RNA helicases of the DEAD (Asp-Glu-Ala-Asp)-box family of proteins are involved in many aspects of RNA metabolism from transcription to RNA decay, but most of them have also been shown to be multifunctional. The DEAD-box helicase DDX5 of host cells has been shown to interact with the RNA-dependent RNA polymerase (NS5B) of HCV (hepatitis C virus). In the present study, we report the presence of two independent NS5B-binding sites in DDX5, one located at the N-terminus and another at the C-terminus. The N-terminal fragment of DDX5, which consists of the first 305 amino acids and shall be referred as DDX5-N, was expressed and crystallized. The crystal structure shows that domain 1 (residues 79–303) of DDX5 contains the typical features found in the structures of other DEAD-box helicases. DDX5-N also contains the highly variable NTR (N-terminal region) of unknown function and the crystal structure reveals structural elements in part of the NTR, namely residues 52–78. This region forms an extensive loop and an α-helix. From co-immunoprecipitation experiments, the NTR of DDX5-N was observed to auto-inhibit its interaction with NS5B. Interestingly, the α-helix in NTR is essential for this auto-inhibition and seems to mediate the interaction between the highly flexible 1–51 residues in NTR and the NS5B-binding site in DDX5-N. Furthermore, NMR investigations reveal that there is a direct interaction between DDX5 and NS5B in vitro.
- DEAD-box family
- hepatitis C virus
- N-terminal region
Hepatitis C is an infectious disease affecting an estimated 150–200 million people worldwide. Infection is caused by the HCV (hepatitis C virus), which can often lead to cirrhosis, steatosis and hepatocellular carcinoma. HCV is an enveloped single-stranded positive-sense RNA virus in the family Flaviviridae . The viral genome is encoded by three structural proteins (core, E1 and E2) and seven NS (non-structural) proteins (p7, NS2, NS3, NS4A, NS4B, NS5A and NS5B). NS3, a serine protease and RNA helicase, along with NS5B, an RNA-dependent RNA polymerase, are key enzymes required for HCV replication and therefore common targets for antiviral agents. Viral replication requires interaction between RNA, viral and host proteins . NS5B has been shown to interact with a growing number of host proteins, including eukaryotic initiation factor 4AII , cellular vesicle membrane transport protein VAP-33 , nucleolar phosphoprotein nucleolin I  and the DEAD (Asp-Glu-Ala-Asp)-box RNA helicase DDX5 .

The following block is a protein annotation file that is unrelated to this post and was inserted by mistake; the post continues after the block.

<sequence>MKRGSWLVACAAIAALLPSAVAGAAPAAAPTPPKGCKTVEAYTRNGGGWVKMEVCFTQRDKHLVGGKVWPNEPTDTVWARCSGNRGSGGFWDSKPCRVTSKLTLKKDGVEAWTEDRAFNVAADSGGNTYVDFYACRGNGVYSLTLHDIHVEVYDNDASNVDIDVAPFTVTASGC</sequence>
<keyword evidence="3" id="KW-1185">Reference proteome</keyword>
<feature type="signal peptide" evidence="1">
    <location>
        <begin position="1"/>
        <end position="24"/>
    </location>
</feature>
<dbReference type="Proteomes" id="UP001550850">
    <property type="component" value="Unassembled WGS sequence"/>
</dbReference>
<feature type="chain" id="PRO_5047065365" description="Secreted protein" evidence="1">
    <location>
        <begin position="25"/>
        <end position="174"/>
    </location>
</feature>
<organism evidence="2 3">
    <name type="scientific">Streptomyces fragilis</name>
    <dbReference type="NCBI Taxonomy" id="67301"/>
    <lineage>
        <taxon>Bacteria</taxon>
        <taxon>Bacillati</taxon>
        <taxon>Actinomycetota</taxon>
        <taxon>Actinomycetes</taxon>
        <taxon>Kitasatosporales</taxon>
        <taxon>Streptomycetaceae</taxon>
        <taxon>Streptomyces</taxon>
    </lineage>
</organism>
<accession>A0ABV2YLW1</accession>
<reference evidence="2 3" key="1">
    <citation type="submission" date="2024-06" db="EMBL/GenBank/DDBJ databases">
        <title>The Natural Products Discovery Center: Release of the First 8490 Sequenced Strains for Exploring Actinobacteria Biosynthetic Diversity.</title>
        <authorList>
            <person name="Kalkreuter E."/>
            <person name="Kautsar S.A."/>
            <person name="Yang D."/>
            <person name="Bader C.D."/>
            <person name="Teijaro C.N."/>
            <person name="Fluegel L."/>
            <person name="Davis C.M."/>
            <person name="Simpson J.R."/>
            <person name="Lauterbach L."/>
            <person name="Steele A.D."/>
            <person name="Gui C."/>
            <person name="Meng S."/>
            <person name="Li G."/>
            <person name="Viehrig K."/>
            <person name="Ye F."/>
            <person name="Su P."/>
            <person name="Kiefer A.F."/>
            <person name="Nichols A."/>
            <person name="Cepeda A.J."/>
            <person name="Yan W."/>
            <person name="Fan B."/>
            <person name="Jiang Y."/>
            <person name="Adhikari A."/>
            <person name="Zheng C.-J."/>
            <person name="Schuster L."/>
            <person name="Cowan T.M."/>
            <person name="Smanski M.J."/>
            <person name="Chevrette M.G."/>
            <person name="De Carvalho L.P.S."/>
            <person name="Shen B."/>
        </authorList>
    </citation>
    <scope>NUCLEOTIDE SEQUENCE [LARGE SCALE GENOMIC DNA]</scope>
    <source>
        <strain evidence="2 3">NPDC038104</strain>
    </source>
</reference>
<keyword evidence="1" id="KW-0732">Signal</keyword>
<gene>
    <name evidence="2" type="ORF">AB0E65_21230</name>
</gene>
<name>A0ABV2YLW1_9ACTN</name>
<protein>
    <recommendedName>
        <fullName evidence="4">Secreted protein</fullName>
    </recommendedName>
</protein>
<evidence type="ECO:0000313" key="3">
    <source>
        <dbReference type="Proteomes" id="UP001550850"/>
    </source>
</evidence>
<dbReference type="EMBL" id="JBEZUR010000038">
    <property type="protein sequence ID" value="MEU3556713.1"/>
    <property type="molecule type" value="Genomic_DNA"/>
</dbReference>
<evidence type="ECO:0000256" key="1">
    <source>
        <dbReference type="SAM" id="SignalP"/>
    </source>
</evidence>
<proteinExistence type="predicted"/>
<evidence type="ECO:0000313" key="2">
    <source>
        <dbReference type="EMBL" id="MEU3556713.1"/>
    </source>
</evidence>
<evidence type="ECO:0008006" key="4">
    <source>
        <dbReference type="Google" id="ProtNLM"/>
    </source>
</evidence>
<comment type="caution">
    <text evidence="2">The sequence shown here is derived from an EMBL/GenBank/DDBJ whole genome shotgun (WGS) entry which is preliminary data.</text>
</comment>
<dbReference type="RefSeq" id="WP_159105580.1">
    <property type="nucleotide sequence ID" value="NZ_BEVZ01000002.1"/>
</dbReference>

DDX5, also referred to as p68, is a nuclear prototypic member of the DEAD-box family of proteins. The DEAD-box family belongs to helicase SF2 (superfamily 2), which also includes DEAH, DExH and DExD families (for recent reviews see [6–8]). DEAD-box helicases share nine conserved motifs that are clustered in a central region and possess highly variable N- and C-termini. The central region of DEAD-box helicases can be organized into two domains; domain 1 consists of motifs Q, I (Walker A), II (Walker B, DEAD-box), Ia, Ib and III, whereas domain 2 consists of motifs IV, V and VI. Motif Q, which is unique to DEAD-box helicases, forms the nucleotide-binding site together with motifs I and II. Motif III has been implicated in linking ATP binding and hydrolysis with the helical activity. The remaining motifs are involved in RNA binding. The functions of the variable N- and C-terminal regions are not fully characterized, but they are thought to interact with RNA substrates or cofactors so as to confer specificity or fine modulation of function.
DDX5 was first identified by its immunological cross-reactivity with a monoclonal antibody to the large T-antigen of simian virus 40 . Co-purification of DDX5 with splicesomes initially suggested a role in RNA splicing and this was subsequently confirmed when DDX5 was shown to be an essential splicing protein acting at the U1 snRNA (small nuclear RNA) 5′ splice site . DDX5 has also been shown to be involved in RNA export, ribosome assembly, translation and RNA degradation [6,11,12]. However, there is a growing body of evidence suggesting DDX5 has an additional role as a transcriptional co-activator for different genes .
DDX5 has been shown to interact with HCV NS5B, and the knockdown of DDX5 by RNA interference caused a reduction in the transcription of negative-strand HCV RNA . Furthermore, the overexpression of NS5B has been shown to result in the redistribution of DDX5 from the nucleus to the cytoplasm  and, interestingly, DDX5 was also found to have undergone similar translocation in HCV-infected cells . In addition, single nucleotide polymorphisms in the DDX5 gene have been shown to be significantly associated with increased risk of advanced fibrosis in HCV patients . Although the precise role of DDX5 in HCV infection has yet to be defined, these studies suggest that it may play an important role in HCV replication.